Artist: Tom Wesselmann American (1931-2004)
Original lithograph on white wove paper
From the One Cent Life Portfolio
From edition of 2000
Printed by Maurice Beaudet, Paris, 1964
Published by E.W. Kornfield, Bern, Switzerland
Unsigned/unnumbered as issued
Printed on two sheets as issued.
Presented in acid free, archival museum mat, with framing labels. Ready to frame. Shipped boxed flat via FedEx.
Certificate of Authenticity.
Image Size: 21 ½ in x 13 1/2 in 54.6 cm x 33cm
Two Sheet Size: 23 in x 16 1/8 in 58.4 cm x 40.9 cm
"I find sometimes I get so excited working, especially when starting new ideas; I get so excited that I get uncomfortable. It almost feels dangerous, like I'm flirting with something dangerous." Tom Wesselmann
Tom Wesselmann was an American Pop artist best known for his collages, sculptures, and screenprints that stylized the female figure. Often isolating segments of the body—red lips with a cigarette, a single nipple, or a stylish shoe—his artworks aim was to seize a viewer’s attention. 'The prime mission of my art, in the beginning, and continuing still, is to make figurative art as exciting as abstract art,' he once said of his work. Born 1931 in Cincinnati, OH, he was drafted into the US Army to serve in the Korean War in 1952. Returning home after the war, he studied drawing at the Art Academy of Cincinnati before working as an illustrator of comic strips and men’s magazines. In 1956, he moved to New York where he attended the Cooper Union. Soon after graduation, Wesselmann founded the Judson Gallery, along with Jim Dine and Marcus Ratliff. Beginning in the 1960s, with his Great American Nude series, Wesselman drew from Americana and media culture, to produce billboard-scaled paintings in flat bold colors. Like Dine, he was associated with the Pop Art movement but disagreed with being labeled as such. Through the following decades, the artist honed his idiosyncratic style while continuing to live in New York, NY until his death in 2004. Today, the artist’s works are in the collections of the Art Institute of Chicago, The Museum of Modern Art in New York, the Tate Gallery in London, and the National Gallery of Art in Washington, D.C., among others. (artnet.com)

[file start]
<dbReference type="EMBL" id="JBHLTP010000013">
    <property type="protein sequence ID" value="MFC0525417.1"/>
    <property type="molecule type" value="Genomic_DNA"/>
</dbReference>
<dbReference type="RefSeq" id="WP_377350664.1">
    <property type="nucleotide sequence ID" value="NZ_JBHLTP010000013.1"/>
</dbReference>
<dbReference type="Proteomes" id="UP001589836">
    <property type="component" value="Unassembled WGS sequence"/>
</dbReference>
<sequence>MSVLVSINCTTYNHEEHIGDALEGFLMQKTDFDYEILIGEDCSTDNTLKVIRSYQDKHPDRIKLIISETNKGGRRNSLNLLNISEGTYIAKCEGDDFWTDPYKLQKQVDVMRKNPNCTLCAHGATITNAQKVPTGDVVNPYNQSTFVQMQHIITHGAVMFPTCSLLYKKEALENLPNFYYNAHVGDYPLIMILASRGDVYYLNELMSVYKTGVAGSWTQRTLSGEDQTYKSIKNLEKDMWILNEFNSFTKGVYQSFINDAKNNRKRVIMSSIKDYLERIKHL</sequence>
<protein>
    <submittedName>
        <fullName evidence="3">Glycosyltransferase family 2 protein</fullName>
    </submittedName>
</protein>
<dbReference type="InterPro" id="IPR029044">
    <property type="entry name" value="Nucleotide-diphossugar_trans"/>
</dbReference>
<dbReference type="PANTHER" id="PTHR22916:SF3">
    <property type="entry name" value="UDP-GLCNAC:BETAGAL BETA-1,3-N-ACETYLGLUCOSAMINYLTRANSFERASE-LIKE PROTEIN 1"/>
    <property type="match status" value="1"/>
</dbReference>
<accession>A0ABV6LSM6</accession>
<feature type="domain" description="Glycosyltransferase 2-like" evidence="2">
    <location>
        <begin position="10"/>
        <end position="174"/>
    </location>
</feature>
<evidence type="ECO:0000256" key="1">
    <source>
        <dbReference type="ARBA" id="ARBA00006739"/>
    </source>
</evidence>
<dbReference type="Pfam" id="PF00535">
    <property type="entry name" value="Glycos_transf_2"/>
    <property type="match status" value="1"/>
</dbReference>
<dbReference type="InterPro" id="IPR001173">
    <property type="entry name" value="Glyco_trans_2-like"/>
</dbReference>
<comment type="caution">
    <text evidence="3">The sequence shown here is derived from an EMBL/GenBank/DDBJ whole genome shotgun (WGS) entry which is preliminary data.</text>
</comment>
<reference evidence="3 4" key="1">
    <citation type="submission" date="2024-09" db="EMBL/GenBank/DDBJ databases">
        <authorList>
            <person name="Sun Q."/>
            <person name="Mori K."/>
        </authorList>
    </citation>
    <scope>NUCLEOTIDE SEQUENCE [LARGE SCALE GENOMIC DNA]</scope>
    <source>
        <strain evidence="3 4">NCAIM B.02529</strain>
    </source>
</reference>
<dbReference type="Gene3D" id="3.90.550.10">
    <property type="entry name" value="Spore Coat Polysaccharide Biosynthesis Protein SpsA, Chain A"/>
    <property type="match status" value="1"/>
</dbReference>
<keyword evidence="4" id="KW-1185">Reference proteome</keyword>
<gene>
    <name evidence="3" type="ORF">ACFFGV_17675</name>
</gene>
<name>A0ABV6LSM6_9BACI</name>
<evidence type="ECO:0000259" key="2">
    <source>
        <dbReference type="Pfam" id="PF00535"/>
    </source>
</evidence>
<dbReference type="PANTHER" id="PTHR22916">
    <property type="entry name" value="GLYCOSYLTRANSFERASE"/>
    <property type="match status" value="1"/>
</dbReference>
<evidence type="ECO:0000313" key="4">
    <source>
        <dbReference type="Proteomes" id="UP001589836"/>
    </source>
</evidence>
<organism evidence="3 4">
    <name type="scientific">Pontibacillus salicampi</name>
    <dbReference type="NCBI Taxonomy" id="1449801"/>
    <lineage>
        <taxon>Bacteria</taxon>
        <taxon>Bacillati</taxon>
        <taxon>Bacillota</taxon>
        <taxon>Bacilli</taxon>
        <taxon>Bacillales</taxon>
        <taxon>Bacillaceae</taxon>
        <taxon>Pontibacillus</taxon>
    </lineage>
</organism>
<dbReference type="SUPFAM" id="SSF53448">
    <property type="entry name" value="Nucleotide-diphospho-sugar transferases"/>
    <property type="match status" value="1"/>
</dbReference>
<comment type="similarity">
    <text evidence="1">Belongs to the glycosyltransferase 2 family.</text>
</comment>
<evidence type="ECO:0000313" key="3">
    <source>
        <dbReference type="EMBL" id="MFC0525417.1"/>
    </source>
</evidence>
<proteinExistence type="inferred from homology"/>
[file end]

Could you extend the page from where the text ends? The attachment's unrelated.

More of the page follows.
Portfolio Cover by Lichtenstein
One Cent Life Portfolio
The 1964 One Cent Life Portfolio was written by Walasse Ting, edited by Sam Francis, and published by E.W. Kornfeld. This ambitious project of loose limited edition color lithographs, beautifully incorporates American Pop and European Expressionism.
The complete portfolio includes 62 original lithographs by Pierre Alechinsky, Karel Appel, Enrico Baj, Alan Davie, Jim Dine, Sam Francis, Robert Indiana, Asger Jorn, Roy Lichtenstein, Joan Mitchell, Claes Oldenburg, Mel Ramos, Robert Rauschenberg, Jean-Paul Riopelle, James Rosenquist, Antonio Saura, Bram Van Velde, Andy Warhol, Tom Wesselmann and other American and European POP artists.
"It very quickly became the manifesto of a new generation of painters and the expression of the new pictorial research that they were engaged in….” (Gemini Fine Books & Arts, Ltd.)